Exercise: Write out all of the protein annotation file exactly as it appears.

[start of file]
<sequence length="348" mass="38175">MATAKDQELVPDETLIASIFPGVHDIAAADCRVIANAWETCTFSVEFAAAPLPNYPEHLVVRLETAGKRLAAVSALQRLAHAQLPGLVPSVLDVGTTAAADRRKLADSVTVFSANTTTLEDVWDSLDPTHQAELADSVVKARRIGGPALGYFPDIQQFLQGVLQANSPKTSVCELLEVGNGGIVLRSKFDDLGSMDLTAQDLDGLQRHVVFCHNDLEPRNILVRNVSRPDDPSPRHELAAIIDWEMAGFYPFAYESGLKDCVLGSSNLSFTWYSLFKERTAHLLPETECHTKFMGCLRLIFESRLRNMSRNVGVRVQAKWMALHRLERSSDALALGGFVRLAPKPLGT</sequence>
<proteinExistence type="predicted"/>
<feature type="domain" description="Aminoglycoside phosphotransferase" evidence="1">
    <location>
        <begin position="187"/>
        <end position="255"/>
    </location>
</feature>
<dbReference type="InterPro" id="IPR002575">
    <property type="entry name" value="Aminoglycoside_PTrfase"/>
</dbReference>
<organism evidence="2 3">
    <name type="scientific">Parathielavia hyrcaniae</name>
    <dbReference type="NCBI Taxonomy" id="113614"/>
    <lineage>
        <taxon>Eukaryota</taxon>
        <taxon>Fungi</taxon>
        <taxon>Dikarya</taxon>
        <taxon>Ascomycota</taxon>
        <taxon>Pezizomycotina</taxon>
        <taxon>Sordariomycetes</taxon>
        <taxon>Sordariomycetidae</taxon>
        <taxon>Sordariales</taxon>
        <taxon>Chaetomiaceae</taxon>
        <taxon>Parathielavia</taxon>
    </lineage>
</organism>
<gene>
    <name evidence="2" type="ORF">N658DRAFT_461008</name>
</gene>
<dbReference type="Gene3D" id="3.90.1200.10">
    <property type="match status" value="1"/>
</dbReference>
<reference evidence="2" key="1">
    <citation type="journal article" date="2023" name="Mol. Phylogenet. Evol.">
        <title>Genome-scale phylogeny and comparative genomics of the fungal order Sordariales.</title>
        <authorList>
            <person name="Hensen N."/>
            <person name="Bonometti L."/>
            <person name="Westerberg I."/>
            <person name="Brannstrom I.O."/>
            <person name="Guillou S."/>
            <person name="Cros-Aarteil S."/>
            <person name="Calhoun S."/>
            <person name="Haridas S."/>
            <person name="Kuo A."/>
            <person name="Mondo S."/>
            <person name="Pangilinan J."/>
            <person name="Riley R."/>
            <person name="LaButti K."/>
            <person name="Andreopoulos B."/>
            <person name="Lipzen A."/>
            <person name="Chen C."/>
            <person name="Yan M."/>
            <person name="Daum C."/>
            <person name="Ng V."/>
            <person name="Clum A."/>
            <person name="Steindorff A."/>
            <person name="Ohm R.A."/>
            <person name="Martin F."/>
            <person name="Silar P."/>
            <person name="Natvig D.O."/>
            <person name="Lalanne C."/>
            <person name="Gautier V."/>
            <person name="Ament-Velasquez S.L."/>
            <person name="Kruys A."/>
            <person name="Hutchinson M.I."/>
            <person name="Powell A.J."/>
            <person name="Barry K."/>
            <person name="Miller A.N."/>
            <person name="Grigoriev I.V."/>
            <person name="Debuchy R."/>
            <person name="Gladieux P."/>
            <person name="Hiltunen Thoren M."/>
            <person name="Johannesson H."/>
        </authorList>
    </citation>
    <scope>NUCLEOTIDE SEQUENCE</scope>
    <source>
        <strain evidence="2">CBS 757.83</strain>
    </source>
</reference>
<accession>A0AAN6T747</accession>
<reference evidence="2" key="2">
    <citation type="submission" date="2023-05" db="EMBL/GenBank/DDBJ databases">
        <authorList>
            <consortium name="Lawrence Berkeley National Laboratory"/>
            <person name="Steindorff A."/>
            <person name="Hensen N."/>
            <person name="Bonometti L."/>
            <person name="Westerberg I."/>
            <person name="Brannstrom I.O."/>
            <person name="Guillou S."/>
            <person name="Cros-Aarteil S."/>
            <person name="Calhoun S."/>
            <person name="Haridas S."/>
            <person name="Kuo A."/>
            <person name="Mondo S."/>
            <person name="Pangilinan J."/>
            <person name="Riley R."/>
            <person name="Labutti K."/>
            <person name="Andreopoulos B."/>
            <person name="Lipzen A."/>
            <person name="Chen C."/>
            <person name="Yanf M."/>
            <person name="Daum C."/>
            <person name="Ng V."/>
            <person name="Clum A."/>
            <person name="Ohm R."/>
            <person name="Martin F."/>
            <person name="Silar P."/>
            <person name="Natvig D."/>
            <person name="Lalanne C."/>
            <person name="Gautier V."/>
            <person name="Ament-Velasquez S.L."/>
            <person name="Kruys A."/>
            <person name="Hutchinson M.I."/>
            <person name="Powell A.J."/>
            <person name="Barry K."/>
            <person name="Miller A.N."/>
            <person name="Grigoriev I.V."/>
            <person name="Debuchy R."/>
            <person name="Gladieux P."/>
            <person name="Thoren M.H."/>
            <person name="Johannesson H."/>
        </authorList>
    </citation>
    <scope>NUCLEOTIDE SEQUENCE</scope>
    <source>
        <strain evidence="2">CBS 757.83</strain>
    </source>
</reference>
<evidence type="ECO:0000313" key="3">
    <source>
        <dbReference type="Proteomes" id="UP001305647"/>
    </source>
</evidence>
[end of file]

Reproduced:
<sequence length="348" mass="38175">MATAKDQELVPDETLIASIFPGVHDIAAADCRVIANAWETCTFSVEFAAAPLPNYPEHLVVRLETAGKRLAAVSALQRLAHAQLPGLVPSVLDVGTTAAADRRKLADSVTVFSANTTTLEDVWDSLDPTHQAELADSVVKARRIGGPALGYFPDIQQFLQGVLQANSPKTSVCELLEVGNGGIVLRSKFDDLGSMDLTAQDLDGLQRHVVFCHNDLEPRNILVRNVSRPDDPSPRHELAAIIDWEMAGFYPFAYESGLKDCVLGSSNLSFTWYSLFKERTAHLLPETECHTKFMGCLRLIFESRLRNMSRNVGVRVQAKWMALHRLERSSDALALGGFVRLAPKPLGT</sequence>
<proteinExistence type="predicted"/>
<feature type="domain" description="Aminoglycoside phosphotransferase" evidence="1">
    <location>
        <begin position="187"/>
        <end position="255"/>
    </location>
</feature>
<dbReference type="InterPro" id="IPR002575">
    <property type="entry name" value="Aminoglycoside_PTrfase"/>
</dbReference>
<organism evidence="2 3">
    <name type="scientific">Parathielavia hyrcaniae</name>
    <dbReference type="NCBI Taxonomy" id="113614"/>
    <lineage>
        <taxon>Eukaryota</taxon>
        <taxon>Fungi</taxon>
        <taxon>Dikarya</taxon>
        <taxon>Ascomycota</taxon>
        <taxon>Pezizomycotina</taxon>
        <taxon>Sordariomycetes</taxon>
        <taxon>Sordariomycetidae</taxon>
        <taxon>Sordariales</taxon>
        <taxon>Chaetomiaceae</taxon>
        <taxon>Parathielavia</taxon>
    </lineage>
</organism>
<gene>
    <name evidence="2" type="ORF">N658DRAFT_461008</name>
</gene>
<dbReference type="Gene3D" id="3.90.1200.10">
    <property type="match status" value="1"/>
</dbReference>
<reference evidence="2" key="1">
    <citation type="journal article" date="2023" name="Mol. Phylogenet. Evol.">
        <title>Genome-scale phylogeny and comparative genomics of the fungal order Sordariales.</title>
        <authorList>
            <person name="Hensen N."/>
            <person name="Bonometti L."/>
            <person name="Westerberg I."/>
            <person name="Brannstrom I.O."/>
            <person name="Guillou S."/>
            <person name="Cros-Aarteil S."/>
            <person name="Calhoun S."/>
            <person name="Haridas S."/>
            <person name="Kuo A."/>
            <person name="Mondo S."/>
            <person name="Pangilinan J."/>
            <person name="Riley R."/>
            <person name="LaButti K."/>
            <person name="Andreopoulos B."/>
            <person name="Lipzen A."/>
            <person name="Chen C."/>
            <person name="Yan M."/>
            <person name="Daum C."/>
            <person name="Ng V."/>
            <person name="Clum A."/>
            <person name="Steindorff A."/>
            <person name="Ohm R.A."/>
            <person name="Martin F."/>
            <person name="Silar P."/>
            <person name="Natvig D.O."/>
            <person name="Lalanne C."/>
            <person name="Gautier V."/>
            <person name="Ament-Velasquez S.L."/>
            <person name="Kruys A."/>
            <person name="Hutchinson M.I."/>
            <person name="Powell A.J."/>
            <person name="Barry K."/>
            <person name="Miller A.N."/>
            <person name="Grigoriev I.V."/>
            <person name="Debuchy R."/>
            <person name="Gladieux P."/>
            <person name="Hiltunen Thoren M."/>
            <person name="Johannesson H."/>
        </authorList>
    </citation>
    <scope>NUCLEOTIDE SEQUENCE</scope>
    <source>
        <strain evidence="2">CBS 757.83</strain>
    </source>
</reference>
<accession>A0AAN6T747</accession>
<reference evidence="2" key="2">
    <citation type="submission" date="2023-05" db="EMBL/GenBank/DDBJ databases">
        <authorList>
            <consortium name="Lawrence Berkeley National Laboratory"/>
            <person name="Steindorff A."/>
            <person name="Hensen N."/>
            <person name="Bonometti L."/>
            <person name="Westerberg I."/>
            <person name="Brannstrom I.O."/>
            <person name="Guillou S."/>
            <person name="Cros-Aarteil S."/>
            <person name="Calhoun S."/>
            <person name="Haridas S."/>
            <person name="Kuo A."/>
            <person name="Mondo S."/>
            <person name="Pangilinan J."/>
            <person name="Riley R."/>
            <person name="Labutti K."/>
            <person name="Andreopoulos B."/>
            <person name="Lipzen A."/>
            <person name="Chen C."/>
            <person name="Yanf M."/>
            <person name="Daum C."/>
            <person name="Ng V."/>
            <person name="Clum A."/>
            <person name="Ohm R."/>
            <person name="Martin F."/>
            <person name="Silar P."/>
            <person name="Natvig D."/>
            <person name="Lalanne C."/>
            <person name="Gautier V."/>
            <person name="Ament-Velasquez S.L."/>
            <person name="Kruys A."/>
            <person name="Hutchinson M.I."/>
            <person name="Powell A.J."/>
            <person name="Barry K."/>
            <person name="Miller A.N."/>
            <person name="Grigoriev I.V."/>
            <person name="Debuchy R."/>
            <person name="Gladieux P."/>
            <person name="Thoren M.H."/>
            <person name="Johannesson H."/>
        </authorList>
    </citation>
    <scope>NUCLEOTIDE SEQUENCE</scope>
    <source>
        <strain evidence="2">CBS 757.83</strain>
    </source>
</reference>
<evidence type="ECO:0000313" key="3">
    <source>
        <dbReference type="Proteomes" id="UP001305647"/>
    </source>
</evidence>